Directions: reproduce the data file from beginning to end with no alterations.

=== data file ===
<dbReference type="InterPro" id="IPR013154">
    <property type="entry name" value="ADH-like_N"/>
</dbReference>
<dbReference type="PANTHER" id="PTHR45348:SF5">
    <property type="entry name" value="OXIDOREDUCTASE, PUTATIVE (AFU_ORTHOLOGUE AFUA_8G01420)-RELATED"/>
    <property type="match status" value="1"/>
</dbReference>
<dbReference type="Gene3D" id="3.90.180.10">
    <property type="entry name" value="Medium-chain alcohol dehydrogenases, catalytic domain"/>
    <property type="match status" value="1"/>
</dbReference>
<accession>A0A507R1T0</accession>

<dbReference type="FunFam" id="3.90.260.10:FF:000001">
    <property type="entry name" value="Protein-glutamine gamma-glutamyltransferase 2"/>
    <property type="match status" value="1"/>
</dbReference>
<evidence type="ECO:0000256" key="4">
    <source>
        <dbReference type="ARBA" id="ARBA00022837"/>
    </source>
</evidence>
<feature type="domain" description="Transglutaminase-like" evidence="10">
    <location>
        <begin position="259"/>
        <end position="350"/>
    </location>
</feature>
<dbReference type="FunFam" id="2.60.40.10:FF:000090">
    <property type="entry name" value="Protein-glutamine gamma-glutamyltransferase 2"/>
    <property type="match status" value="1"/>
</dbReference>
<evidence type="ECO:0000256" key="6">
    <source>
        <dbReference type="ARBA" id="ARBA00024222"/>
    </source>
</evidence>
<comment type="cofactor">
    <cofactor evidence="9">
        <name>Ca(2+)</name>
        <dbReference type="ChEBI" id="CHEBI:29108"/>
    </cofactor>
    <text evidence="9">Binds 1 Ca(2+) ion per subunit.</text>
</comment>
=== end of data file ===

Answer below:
<dbReference type="InterPro" id="IPR013154">
    <property type="entry name" value="ADH-like_N"/>
</dbReference>
<dbReference type="PANTHER" id="PTHR45348:SF5">
    <property type="entry name" value="OXIDOREDUCTASE, PUTATIVE (AFU_ORTHOLOGUE AFUA_8G01420)-RELATED"/>
    <property type="match status" value="1"/>
</dbReference>
<dbReference type="Gene3D" id="3.90.180.10">
    <property type="entry name" value="Medium-chain alcohol dehydrogenases, catalytic domain"/>
    <property type="match status" value="1"/>
</dbReference>
<accession>A0A507R1T0</accession>

<dbReference type="FunFam" id="3.90.260.10:FF:000001">
    <property type="entry name" value="Protein-glutamine gamma-glutamyltransferase 2"/>
    <property type="match status" value="1"/>
</dbReference>
<evidence type="ECO:0000256" key="4">
    <source>
        <dbReference type="ARBA" id="ARBA00022837"/>
    </source>
</evidence>
<feature type="domain" description="Transglutaminase-like" evidence="10">
    <location>
        <begin position="259"/>
        <end position="350"/>
    </location>
</feature>
<dbReference type="FunFam" id="2.60.40.10:FF:000090">
    <property type="entry name" value="Protein-glutamine gamma-glutamyltransferase 2"/>
    <property type="match status" value="1"/>
</dbReference>
<evidence type="ECO:0000256" key="6">
    <source>
        <dbReference type="ARBA" id="ARBA00024222"/>
    </source>
</evidence>
<comment type="cofactor">
    <cofactor evidence="9">
        <name>Ca(2+)</name>
        <dbReference type="ChEBI" id="CHEBI:29108"/>
    </cofactor>
    <text evidence="9">Binds 1 Ca(2+) ion per subunit.</text>
</comment>